Every year if a batch of Bahai youths left, a new group would fill in and this kept on going on for years because of the amount of teaching by these youths. The Area Teaching Committee(ATC) of Negeri Sembilan was based in Seremban whose Secretary was Lily Ng. The ATC was doing its best to stimulate teaching and consolidation work. The other members who I remember were Satanam, Isaac de Cruz, Rama Naidu, G.A. Naidu, and a few others, including myself. Later on I was elected as Secretary of this committee.

Some Seremban Bahais with Yankee Leong, 1970

Seremban was one of the communities known for engaging in intensive teaching and bringing in results. In the 1960s right up to early 1970s there used to be small and large scale teaching conferences held all over the country. Seremban was also active in hosting such conferences. The programs were mainly to boost the spirit of the participants to go for field teaching. And the field teaching trips yielded results in leaps and bounds.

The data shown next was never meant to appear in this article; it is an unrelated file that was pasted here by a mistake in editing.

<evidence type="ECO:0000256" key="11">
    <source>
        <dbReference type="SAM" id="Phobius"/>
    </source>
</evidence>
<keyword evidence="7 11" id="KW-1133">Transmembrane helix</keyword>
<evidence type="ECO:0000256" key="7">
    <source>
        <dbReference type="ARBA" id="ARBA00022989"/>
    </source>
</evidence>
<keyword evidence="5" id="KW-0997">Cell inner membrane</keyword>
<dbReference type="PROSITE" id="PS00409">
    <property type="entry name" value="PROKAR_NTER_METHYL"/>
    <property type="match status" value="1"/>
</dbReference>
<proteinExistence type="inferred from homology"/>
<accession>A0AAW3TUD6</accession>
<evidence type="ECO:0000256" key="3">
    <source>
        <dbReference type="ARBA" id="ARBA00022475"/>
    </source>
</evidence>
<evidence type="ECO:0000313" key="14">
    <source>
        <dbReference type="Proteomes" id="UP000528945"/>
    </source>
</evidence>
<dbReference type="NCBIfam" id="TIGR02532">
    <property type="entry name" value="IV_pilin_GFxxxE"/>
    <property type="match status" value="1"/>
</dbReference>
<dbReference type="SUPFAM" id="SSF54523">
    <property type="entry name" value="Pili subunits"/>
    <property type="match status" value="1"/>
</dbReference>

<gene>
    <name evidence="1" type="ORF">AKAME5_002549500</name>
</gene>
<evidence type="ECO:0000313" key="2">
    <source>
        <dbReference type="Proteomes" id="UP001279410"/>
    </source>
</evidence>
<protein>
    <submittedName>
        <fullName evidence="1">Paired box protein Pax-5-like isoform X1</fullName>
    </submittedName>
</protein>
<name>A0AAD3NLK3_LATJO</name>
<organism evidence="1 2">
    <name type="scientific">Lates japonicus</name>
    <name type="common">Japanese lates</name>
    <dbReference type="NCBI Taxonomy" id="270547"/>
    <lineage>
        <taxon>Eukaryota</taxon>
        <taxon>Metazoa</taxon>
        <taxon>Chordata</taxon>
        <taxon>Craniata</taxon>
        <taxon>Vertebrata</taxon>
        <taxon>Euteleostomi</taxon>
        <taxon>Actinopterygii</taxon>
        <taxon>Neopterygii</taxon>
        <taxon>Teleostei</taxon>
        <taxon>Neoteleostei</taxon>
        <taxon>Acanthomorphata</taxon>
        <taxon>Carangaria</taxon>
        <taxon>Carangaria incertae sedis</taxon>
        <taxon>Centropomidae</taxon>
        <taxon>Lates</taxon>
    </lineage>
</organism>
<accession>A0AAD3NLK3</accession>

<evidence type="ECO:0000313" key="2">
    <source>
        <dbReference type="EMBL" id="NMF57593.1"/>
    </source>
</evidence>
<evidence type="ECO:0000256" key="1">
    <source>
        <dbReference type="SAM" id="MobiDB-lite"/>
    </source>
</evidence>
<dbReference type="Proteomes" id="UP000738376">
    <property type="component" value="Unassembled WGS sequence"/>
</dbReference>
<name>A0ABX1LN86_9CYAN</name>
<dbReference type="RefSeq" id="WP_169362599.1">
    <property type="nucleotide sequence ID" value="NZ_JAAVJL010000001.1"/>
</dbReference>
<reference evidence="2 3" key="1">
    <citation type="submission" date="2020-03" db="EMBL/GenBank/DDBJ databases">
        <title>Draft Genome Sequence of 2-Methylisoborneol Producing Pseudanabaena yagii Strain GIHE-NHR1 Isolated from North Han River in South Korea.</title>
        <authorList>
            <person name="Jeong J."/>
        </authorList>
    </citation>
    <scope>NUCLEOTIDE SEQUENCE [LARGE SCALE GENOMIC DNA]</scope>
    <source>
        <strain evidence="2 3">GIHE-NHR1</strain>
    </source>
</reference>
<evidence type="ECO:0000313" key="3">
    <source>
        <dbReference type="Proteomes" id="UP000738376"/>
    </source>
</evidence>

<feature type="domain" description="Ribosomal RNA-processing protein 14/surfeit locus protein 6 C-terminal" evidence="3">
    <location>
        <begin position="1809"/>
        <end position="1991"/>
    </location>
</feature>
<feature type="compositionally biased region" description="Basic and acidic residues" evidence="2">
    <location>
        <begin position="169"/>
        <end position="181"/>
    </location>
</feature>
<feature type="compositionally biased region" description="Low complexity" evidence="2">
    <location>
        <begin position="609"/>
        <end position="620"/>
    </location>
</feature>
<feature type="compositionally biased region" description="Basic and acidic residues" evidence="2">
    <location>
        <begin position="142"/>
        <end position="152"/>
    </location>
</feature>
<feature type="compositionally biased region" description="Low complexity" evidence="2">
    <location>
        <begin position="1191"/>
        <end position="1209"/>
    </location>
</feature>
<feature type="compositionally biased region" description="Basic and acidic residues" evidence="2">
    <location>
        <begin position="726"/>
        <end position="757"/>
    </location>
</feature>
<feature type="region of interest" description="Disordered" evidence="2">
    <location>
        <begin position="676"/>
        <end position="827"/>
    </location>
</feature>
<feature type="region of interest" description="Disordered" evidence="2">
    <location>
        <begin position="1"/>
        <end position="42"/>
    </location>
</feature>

Negeri Sembilan had many Bahais employed in rubber plantations. Seremban was the mother assembly of Negeri Sembilan and it had to look after not less than 12 estates-based Local Spiritual Assemblies. Seremban was the place where I really got into the teaching field with vigor. Our teaching trips were at the rate of 3-4 times a week.  No area was left untouched. As far as I can remember the areas were  New Seremban Estate, Perhentian Tinggi Estate, Sungei Gadut Estate, Ulu Pedas Estate,  Chembong Estate, Kirby Estate, Batu Dua Sebelas Estate, Batu Hampar Estate,  Pasla Estate, Labu  Estate,  Labu Cheviot Estate, Nilai Town, Kubang Estate, Jendiram Estate, Bute Estate , Trentang Estate, Rantau Town,  and Rantau Linggi Estate. We also visited Rembau town and Tampin town.  Aunty Lily Ng was the pillar of these teaching activities. At every meeting she would place emphasis on teaching the Faith and on attaining the goals. She never rested a moment, but was thinking of only teaching the Faith at all times.  Every Sunday she used to conduct children’s classes and deepening classes for the youth.  After that these youths would be sent out for teaching.